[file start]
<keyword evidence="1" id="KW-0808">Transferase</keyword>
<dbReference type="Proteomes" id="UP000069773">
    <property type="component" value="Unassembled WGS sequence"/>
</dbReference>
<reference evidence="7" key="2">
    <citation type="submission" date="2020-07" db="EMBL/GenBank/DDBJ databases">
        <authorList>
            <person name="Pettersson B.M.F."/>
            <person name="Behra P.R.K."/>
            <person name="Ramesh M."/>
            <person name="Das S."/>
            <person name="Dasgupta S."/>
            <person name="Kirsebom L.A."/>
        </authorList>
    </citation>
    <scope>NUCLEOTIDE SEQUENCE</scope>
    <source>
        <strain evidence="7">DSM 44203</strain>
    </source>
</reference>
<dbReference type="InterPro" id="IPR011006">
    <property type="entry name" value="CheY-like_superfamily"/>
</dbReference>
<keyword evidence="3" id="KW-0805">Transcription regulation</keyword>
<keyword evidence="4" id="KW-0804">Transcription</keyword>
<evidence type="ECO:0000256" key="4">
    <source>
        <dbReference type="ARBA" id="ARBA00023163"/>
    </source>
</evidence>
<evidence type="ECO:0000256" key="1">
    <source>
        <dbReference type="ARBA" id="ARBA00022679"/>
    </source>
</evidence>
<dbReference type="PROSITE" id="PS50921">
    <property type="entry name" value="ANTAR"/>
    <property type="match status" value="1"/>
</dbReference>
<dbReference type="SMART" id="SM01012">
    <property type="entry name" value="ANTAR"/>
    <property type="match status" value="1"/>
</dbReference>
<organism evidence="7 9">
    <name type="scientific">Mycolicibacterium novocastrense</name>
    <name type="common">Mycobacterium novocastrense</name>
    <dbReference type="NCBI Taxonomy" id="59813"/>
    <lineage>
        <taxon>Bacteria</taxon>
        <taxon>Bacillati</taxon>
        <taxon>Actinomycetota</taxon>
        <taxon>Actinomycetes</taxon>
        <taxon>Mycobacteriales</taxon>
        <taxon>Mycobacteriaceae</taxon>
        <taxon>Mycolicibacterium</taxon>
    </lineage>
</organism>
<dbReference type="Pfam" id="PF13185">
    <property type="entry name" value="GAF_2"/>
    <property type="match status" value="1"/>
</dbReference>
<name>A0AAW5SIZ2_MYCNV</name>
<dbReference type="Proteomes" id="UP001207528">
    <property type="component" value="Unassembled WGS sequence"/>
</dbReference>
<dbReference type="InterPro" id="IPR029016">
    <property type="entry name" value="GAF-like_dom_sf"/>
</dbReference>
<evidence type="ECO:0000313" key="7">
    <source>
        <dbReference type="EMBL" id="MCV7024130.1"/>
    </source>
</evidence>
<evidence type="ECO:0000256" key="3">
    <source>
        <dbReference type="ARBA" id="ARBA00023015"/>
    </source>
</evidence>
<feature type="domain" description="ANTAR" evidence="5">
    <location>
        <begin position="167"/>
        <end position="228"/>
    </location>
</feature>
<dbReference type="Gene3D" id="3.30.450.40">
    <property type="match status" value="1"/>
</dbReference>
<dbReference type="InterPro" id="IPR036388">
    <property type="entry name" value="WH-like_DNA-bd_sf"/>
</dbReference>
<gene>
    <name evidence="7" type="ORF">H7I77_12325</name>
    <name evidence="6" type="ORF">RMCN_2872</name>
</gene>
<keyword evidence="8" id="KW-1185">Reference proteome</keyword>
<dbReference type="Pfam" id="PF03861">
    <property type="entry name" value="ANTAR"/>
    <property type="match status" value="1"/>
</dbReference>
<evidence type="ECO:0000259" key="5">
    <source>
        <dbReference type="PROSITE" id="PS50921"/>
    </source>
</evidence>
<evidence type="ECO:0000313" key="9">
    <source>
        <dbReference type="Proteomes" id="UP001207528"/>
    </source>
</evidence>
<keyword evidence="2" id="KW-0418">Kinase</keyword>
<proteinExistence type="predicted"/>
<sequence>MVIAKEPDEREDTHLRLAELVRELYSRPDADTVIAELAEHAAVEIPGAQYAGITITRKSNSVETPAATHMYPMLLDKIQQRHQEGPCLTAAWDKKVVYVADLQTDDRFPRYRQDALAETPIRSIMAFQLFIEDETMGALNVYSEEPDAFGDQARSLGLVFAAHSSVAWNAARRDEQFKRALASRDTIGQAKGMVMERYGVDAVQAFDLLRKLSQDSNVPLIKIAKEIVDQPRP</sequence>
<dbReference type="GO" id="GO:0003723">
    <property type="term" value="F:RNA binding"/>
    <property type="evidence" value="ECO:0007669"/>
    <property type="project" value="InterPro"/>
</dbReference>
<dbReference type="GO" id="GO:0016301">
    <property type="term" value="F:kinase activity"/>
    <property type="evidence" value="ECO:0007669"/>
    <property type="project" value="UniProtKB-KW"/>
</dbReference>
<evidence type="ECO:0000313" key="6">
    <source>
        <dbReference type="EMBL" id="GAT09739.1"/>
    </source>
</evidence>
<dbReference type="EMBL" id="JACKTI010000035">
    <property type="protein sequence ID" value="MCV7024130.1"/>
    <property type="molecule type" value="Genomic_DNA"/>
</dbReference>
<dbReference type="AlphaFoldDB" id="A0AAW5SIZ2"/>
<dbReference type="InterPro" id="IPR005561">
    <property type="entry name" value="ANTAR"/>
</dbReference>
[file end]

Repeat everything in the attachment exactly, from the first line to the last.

<keyword evidence="1" id="KW-0808">Transferase</keyword>
<dbReference type="Proteomes" id="UP000069773">
    <property type="component" value="Unassembled WGS sequence"/>
</dbReference>
<reference evidence="7" key="2">
    <citation type="submission" date="2020-07" db="EMBL/GenBank/DDBJ databases">
        <authorList>
            <person name="Pettersson B.M.F."/>
            <person name="Behra P.R.K."/>
            <person name="Ramesh M."/>
            <person name="Das S."/>
            <person name="Dasgupta S."/>
            <person name="Kirsebom L.A."/>
        </authorList>
    </citation>
    <scope>NUCLEOTIDE SEQUENCE</scope>
    <source>
        <strain evidence="7">DSM 44203</strain>
    </source>
</reference>
<dbReference type="InterPro" id="IPR011006">
    <property type="entry name" value="CheY-like_superfamily"/>
</dbReference>
<keyword evidence="3" id="KW-0805">Transcription regulation</keyword>
<keyword evidence="4" id="KW-0804">Transcription</keyword>
<evidence type="ECO:0000256" key="4">
    <source>
        <dbReference type="ARBA" id="ARBA00023163"/>
    </source>
</evidence>
<evidence type="ECO:0000256" key="1">
    <source>
        <dbReference type="ARBA" id="ARBA00022679"/>
    </source>
</evidence>
<dbReference type="PROSITE" id="PS50921">
    <property type="entry name" value="ANTAR"/>
    <property type="match status" value="1"/>
</dbReference>
<dbReference type="SMART" id="SM01012">
    <property type="entry name" value="ANTAR"/>
    <property type="match status" value="1"/>
</dbReference>
<organism evidence="7 9">
    <name type="scientific">Mycolicibacterium novocastrense</name>
    <name type="common">Mycobacterium novocastrense</name>
    <dbReference type="NCBI Taxonomy" id="59813"/>
    <lineage>
        <taxon>Bacteria</taxon>
        <taxon>Bacillati</taxon>
        <taxon>Actinomycetota</taxon>
        <taxon>Actinomycetes</taxon>
        <taxon>Mycobacteriales</taxon>
        <taxon>Mycobacteriaceae</taxon>
        <taxon>Mycolicibacterium</taxon>
    </lineage>
</organism>
<dbReference type="Pfam" id="PF13185">
    <property type="entry name" value="GAF_2"/>
    <property type="match status" value="1"/>
</dbReference>
<name>A0AAW5SIZ2_MYCNV</name>
<dbReference type="Proteomes" id="UP001207528">
    <property type="component" value="Unassembled WGS sequence"/>
</dbReference>
<dbReference type="InterPro" id="IPR029016">
    <property type="entry name" value="GAF-like_dom_sf"/>
</dbReference>
<evidence type="ECO:0000313" key="7">
    <source>
        <dbReference type="EMBL" id="MCV7024130.1"/>
    </source>
</evidence>
<evidence type="ECO:0000256" key="3">
    <source>
        <dbReference type="ARBA" id="ARBA00023015"/>
    </source>
</evidence>
<feature type="domain" description="ANTAR" evidence="5">
    <location>
        <begin position="167"/>
        <end position="228"/>
    </location>
</feature>
<dbReference type="Gene3D" id="3.30.450.40">
    <property type="match status" value="1"/>
</dbReference>
<dbReference type="InterPro" id="IPR036388">
    <property type="entry name" value="WH-like_DNA-bd_sf"/>
</dbReference>
<gene>
    <name evidence="7" type="ORF">H7I77_12325</name>
    <name evidence="6" type="ORF">RMCN_2872</name>
</gene>
<keyword evidence="8" id="KW-1185">Reference proteome</keyword>
<dbReference type="Pfam" id="PF03861">
    <property type="entry name" value="ANTAR"/>
    <property type="match status" value="1"/>
</dbReference>
<evidence type="ECO:0000259" key="5">
    <source>
        <dbReference type="PROSITE" id="PS50921"/>
    </source>
</evidence>
<evidence type="ECO:0000313" key="9">
    <source>
        <dbReference type="Proteomes" id="UP001207528"/>
    </source>
</evidence>
<keyword evidence="2" id="KW-0418">Kinase</keyword>
<proteinExistence type="predicted"/>
<sequence>MVIAKEPDEREDTHLRLAELVRELYSRPDADTVIAELAEHAAVEIPGAQYAGITITRKSNSVETPAATHMYPMLLDKIQQRHQEGPCLTAAWDKKVVYVADLQTDDRFPRYRQDALAETPIRSIMAFQLFIEDETMGALNVYSEEPDAFGDQARSLGLVFAAHSSVAWNAARRDEQFKRALASRDTIGQAKGMVMERYGVDAVQAFDLLRKLSQDSNVPLIKIAKEIVDQPRP</sequence>
<dbReference type="GO" id="GO:0003723">
    <property type="term" value="F:RNA binding"/>
    <property type="evidence" value="ECO:0007669"/>
    <property type="project" value="InterPro"/>
</dbReference>
<dbReference type="GO" id="GO:0016301">
    <property type="term" value="F:kinase activity"/>
    <property type="evidence" value="ECO:0007669"/>
    <property type="project" value="UniProtKB-KW"/>
</dbReference>
<evidence type="ECO:0000313" key="6">
    <source>
        <dbReference type="EMBL" id="GAT09739.1"/>
    </source>
</evidence>
<dbReference type="EMBL" id="JACKTI010000035">
    <property type="protein sequence ID" value="MCV7024130.1"/>
    <property type="molecule type" value="Genomic_DNA"/>
</dbReference>
<dbReference type="AlphaFoldDB" id="A0AAW5SIZ2"/>
<dbReference type="InterPro" id="IPR005561">
    <property type="entry name" value="ANTAR"/>
</dbReference>